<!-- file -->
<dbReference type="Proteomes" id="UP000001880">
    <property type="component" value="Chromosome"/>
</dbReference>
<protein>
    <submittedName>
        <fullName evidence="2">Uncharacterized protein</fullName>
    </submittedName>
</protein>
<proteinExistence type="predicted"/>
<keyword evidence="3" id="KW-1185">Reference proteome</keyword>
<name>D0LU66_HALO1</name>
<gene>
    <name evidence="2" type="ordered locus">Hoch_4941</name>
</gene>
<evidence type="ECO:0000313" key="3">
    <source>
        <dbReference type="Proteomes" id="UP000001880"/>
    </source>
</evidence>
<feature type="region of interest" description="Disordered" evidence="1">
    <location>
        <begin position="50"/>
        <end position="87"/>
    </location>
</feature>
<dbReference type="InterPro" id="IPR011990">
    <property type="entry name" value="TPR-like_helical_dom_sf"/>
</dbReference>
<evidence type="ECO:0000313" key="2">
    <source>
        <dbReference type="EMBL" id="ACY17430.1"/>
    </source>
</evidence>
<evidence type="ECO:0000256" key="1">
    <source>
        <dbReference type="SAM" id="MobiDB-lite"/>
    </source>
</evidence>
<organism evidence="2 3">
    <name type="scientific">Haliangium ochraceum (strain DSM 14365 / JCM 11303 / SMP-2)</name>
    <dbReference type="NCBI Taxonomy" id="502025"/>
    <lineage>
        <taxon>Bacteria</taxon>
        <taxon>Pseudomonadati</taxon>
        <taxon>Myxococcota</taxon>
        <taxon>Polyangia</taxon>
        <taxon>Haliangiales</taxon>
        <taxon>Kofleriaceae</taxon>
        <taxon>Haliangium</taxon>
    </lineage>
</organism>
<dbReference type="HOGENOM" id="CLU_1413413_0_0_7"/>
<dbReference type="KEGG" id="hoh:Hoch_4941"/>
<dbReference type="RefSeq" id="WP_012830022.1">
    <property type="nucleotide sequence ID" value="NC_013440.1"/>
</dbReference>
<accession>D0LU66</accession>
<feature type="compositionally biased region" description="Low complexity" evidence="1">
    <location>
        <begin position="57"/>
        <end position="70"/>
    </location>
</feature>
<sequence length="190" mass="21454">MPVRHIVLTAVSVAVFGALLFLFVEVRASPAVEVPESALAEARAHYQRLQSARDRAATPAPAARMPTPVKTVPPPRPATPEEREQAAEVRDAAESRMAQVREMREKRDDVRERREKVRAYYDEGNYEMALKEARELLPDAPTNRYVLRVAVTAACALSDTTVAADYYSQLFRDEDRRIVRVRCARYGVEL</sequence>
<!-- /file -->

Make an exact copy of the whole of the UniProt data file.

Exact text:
<dbReference type="Proteomes" id="UP000001880">
    <property type="component" value="Chromosome"/>
</dbReference>
<protein>
    <submittedName>
        <fullName evidence="2">Uncharacterized protein</fullName>
    </submittedName>
</protein>
<proteinExistence type="predicted"/>
<keyword evidence="3" id="KW-1185">Reference proteome</keyword>
<name>D0LU66_HALO1</name>
<gene>
    <name evidence="2" type="ordered locus">Hoch_4941</name>
</gene>
<evidence type="ECO:0000313" key="3">
    <source>
        <dbReference type="Proteomes" id="UP000001880"/>
    </source>
</evidence>
<feature type="region of interest" description="Disordered" evidence="1">
    <location>
        <begin position="50"/>
        <end position="87"/>
    </location>
</feature>
<dbReference type="InterPro" id="IPR011990">
    <property type="entry name" value="TPR-like_helical_dom_sf"/>
</dbReference>
<evidence type="ECO:0000313" key="2">
    <source>
        <dbReference type="EMBL" id="ACY17430.1"/>
    </source>
</evidence>
<evidence type="ECO:0000256" key="1">
    <source>
        <dbReference type="SAM" id="MobiDB-lite"/>
    </source>
</evidence>
<organism evidence="2 3">
    <name type="scientific">Haliangium ochraceum (strain DSM 14365 / JCM 11303 / SMP-2)</name>
    <dbReference type="NCBI Taxonomy" id="502025"/>
    <lineage>
        <taxon>Bacteria</taxon>
        <taxon>Pseudomonadati</taxon>
        <taxon>Myxococcota</taxon>
        <taxon>Polyangia</taxon>
        <taxon>Haliangiales</taxon>
        <taxon>Kofleriaceae</taxon>
        <taxon>Haliangium</taxon>
    </lineage>
</organism>
<dbReference type="HOGENOM" id="CLU_1413413_0_0_7"/>
<dbReference type="KEGG" id="hoh:Hoch_4941"/>
<dbReference type="RefSeq" id="WP_012830022.1">
    <property type="nucleotide sequence ID" value="NC_013440.1"/>
</dbReference>
<accession>D0LU66</accession>
<feature type="compositionally biased region" description="Low complexity" evidence="1">
    <location>
        <begin position="57"/>
        <end position="70"/>
    </location>
</feature>
<sequence length="190" mass="21454">MPVRHIVLTAVSVAVFGALLFLFVEVRASPAVEVPESALAEARAHYQRLQSARDRAATPAPAARMPTPVKTVPPPRPATPEEREQAAEVRDAAESRMAQVREMREKRDDVRERREKVRAYYDEGNYEMALKEARELLPDAPTNRYVLRVAVTAACALSDTTVAADYYSQLFRDEDRRIVRVRCARYGVEL</sequence>